Stop TB Partnership

End-of-year message from Dr Lucica Ditiu, Executive Secretary of the Stop TB Partnership


Dear friends, colleagues, partners,

Allow me to start by thanking all of you for your work, commitment and professionalism during this year.

2011 was not an easy year but we all worked hard, we did our best (or what we thought was our best) and tried to deliver for the sake of the millions of people suffering because of TB. Thank you all, it is a pleasure to know you and an honour to work together!

Usually the closing of the year is a good moment for reflection on what happened in 2011 and on what lies ahead. I think we all know and can remember our achievements in 2011, and so I would like to look ahead. And I wish to say to you honestly: 2012 will not be easy. It will be challenging, annoying, with less money and more demands; yet hopefully more focus.

The 2011 developments - the serious financing constraints, the conversion of the expected Global Fund Round 11 into a Transitional Funding Mechanism, the multiple agendas that countries have to fulfil in health with less funding - all these will surely have an impact on our ability to make progress in the global fight against TB.

2012 is a critical year. We have just three years to meet the MDG targets and those of the Global Plan to Stop TB. Are we ready to advance and meet the challenges we face?

I think we can do it, but we need to change.

And so I wish to suggest we all make five New Years' resolutions.

First, we need a change in tone. We need to shake things up. We need to put the people suffering because of TB at the centre of all our work and give it a greater feeling of urgency. We need to voice our outrage that a million and a half people are still dying every year of a curable disease, that there are 10 million children in the world orphaned by TB, that we have hundreds of thousands of people with MDR-TB without proper diagnosis and treatment. We will have to fight for more money and fight hard, because we have a righteous cause.

Second, we need to be more ambitious. If you speak to a cardiovascular surgeon, he might say that he has had five deaths in his ward this year, but next year, he aims for zero. Why then, in TB - where the drugs to treat someone cost only US$ 25 dollars - are we talking about reducing deaths by such a modest amount in 2012? We need to be more ambitious in fundraising - being bold accountable and showing the results to the donors - but also showing to the stakeholders in countries the need for domestic investments in TB.

Third, we need to find the people with TB, TB/HIV and MDR-TB we have never succeeded in finding. We've been doing a really good job getting TB treatment to the kind of people who know where to go if they are sick, the sort of people who come to hospitals and clinics. But so many of the people with TB are poor and come from vulnerable groups. Their illness goes undetected, unreported and often untreated. They are shy, sick, scared, lonely, feel ashamed, worried and stigmatized, and most don't know how to fight for themselves or their rights. We have to fight for and with them - and we have to empower them to fight for themselves by working with civil society and communities.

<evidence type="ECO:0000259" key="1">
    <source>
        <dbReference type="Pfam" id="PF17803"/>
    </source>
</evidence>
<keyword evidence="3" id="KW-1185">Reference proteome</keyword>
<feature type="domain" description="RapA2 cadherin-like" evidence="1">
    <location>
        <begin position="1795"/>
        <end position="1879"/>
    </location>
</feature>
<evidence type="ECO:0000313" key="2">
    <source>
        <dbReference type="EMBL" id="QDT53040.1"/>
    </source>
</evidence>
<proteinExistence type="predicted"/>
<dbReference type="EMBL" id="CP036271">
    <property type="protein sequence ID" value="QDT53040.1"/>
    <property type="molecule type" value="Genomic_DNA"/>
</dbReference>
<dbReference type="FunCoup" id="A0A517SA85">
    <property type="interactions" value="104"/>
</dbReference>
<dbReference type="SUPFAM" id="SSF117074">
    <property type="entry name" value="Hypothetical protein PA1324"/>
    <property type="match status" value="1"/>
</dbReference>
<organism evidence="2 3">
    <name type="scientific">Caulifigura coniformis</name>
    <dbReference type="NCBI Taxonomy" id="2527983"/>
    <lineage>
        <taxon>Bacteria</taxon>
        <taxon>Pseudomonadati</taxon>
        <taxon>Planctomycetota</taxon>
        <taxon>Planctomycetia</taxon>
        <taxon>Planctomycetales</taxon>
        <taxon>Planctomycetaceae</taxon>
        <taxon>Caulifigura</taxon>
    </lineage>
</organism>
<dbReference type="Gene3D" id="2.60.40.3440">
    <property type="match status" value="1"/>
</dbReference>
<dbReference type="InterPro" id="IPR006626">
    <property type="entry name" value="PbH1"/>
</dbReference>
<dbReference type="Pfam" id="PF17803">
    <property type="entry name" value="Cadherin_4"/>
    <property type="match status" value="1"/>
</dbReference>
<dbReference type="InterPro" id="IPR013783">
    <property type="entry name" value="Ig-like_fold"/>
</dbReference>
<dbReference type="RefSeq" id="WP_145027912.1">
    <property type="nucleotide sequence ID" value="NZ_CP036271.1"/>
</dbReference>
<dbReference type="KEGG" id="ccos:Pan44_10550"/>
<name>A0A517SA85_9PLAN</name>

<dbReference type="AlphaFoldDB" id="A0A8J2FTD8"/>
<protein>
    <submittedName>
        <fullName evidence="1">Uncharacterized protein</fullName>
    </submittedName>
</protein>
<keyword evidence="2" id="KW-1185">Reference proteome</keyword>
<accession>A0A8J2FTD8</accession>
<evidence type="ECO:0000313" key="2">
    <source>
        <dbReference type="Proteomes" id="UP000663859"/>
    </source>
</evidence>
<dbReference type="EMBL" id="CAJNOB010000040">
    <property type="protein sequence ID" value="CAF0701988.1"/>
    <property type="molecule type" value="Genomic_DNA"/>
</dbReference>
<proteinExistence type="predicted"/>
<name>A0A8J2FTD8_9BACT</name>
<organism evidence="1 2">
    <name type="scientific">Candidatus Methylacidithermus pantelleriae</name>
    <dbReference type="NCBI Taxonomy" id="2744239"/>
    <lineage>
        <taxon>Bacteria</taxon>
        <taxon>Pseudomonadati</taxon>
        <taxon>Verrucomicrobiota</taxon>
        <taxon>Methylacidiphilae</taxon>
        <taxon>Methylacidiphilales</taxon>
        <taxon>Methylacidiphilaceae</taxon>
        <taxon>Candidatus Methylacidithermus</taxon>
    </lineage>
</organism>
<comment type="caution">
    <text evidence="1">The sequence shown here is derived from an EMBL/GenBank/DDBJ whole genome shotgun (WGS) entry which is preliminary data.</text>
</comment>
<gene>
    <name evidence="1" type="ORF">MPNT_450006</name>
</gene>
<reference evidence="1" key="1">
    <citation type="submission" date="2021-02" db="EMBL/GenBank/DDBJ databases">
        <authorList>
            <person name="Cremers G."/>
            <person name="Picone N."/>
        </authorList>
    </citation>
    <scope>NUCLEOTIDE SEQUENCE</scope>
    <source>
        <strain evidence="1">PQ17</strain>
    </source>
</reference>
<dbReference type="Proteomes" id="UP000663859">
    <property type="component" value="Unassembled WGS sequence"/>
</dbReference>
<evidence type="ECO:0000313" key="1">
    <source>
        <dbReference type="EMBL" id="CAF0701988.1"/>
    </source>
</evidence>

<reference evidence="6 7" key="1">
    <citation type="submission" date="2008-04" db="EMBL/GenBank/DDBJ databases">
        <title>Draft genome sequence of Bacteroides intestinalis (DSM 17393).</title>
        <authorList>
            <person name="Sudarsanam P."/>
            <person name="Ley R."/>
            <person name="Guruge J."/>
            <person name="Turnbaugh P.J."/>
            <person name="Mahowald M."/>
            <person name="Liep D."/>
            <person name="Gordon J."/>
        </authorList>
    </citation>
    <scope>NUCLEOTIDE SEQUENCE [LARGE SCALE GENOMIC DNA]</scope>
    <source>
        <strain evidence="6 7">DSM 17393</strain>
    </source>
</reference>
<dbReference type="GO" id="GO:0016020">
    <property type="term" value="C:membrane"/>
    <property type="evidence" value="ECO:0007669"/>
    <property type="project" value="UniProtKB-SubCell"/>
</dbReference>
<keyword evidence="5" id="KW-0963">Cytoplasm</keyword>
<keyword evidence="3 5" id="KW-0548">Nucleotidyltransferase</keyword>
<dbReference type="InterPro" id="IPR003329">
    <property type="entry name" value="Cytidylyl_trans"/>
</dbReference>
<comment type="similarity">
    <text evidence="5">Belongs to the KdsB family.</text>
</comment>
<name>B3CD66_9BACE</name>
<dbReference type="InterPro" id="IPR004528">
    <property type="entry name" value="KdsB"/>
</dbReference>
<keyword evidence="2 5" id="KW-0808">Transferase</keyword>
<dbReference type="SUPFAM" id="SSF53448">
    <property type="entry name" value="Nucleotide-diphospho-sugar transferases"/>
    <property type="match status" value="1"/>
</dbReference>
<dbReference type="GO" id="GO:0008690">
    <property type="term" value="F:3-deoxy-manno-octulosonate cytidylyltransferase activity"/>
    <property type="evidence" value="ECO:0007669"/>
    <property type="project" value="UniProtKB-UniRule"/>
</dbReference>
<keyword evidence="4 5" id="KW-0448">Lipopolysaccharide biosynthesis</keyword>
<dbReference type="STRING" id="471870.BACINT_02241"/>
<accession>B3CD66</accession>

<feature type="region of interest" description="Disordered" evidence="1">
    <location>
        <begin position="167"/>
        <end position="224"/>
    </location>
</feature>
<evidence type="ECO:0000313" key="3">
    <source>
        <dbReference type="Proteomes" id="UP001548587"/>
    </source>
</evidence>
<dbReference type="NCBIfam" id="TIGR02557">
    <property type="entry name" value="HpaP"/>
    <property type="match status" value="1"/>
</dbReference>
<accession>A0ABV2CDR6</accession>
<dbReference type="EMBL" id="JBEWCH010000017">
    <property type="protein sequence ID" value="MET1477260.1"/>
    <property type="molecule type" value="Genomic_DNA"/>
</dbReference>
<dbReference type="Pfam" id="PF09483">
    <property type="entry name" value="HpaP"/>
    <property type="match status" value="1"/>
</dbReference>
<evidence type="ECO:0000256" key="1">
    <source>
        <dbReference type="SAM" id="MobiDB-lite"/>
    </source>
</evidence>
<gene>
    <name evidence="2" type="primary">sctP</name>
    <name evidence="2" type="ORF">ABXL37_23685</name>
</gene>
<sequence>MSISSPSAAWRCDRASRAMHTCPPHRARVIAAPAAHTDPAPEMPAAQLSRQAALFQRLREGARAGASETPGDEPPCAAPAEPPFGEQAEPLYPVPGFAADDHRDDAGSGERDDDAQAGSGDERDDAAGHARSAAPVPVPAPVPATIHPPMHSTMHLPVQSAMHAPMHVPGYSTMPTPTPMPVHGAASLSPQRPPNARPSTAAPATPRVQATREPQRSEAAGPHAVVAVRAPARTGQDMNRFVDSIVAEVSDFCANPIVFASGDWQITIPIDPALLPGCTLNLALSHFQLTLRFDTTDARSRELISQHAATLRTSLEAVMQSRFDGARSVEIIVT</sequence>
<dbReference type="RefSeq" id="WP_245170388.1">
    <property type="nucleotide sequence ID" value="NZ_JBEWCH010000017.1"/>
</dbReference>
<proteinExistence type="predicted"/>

Fourth, we need to be wise, smart and rapid and do more with less. Value for money is not just a slogan, it is a reality and it is working! We will have fewer resources in 2012. But that does not necessarily have to impair progress if we use what we have more effectively. Every country has to take a close look at what is going well, and what is not being done the way it should. Then they need to reorient the way they approach their TB epidemic so they can have the biggest impact on saving lives and preventing transmission.

Fifth, we must resolve to shake up the research community and donors to bring TB care into the 21st century. Where is a simple, inexpensive test for TB, like we have for HIV and malaria? Where is a form of treatment that takes less than four months? Where are the new drugs for MDR-TB? Where is our vaccine? Investment in TB research is not increasing - in fact it has flattened. I hate flat lines - let us have an upturn by the end of 2012!

Five resolutions: you can count them on one hand. Outrage, ambition, reaching the unreached, doing more with less, demanding new tools. I urge us all to commit to them.

While we embark on our shared work, we will need all the passion, heart, love and strength we possess, and so I hope you all will have an opportunity to recharge during the coming holiday season and find support among your loved ones.

2012 will not be easy, but the beauty of life is to try and rise up to challenges.

Let us together make 2012 a reference year in TB!

With all my best wishes,

Lucica Ditiu, Executive Secretary, Stop TB Partnership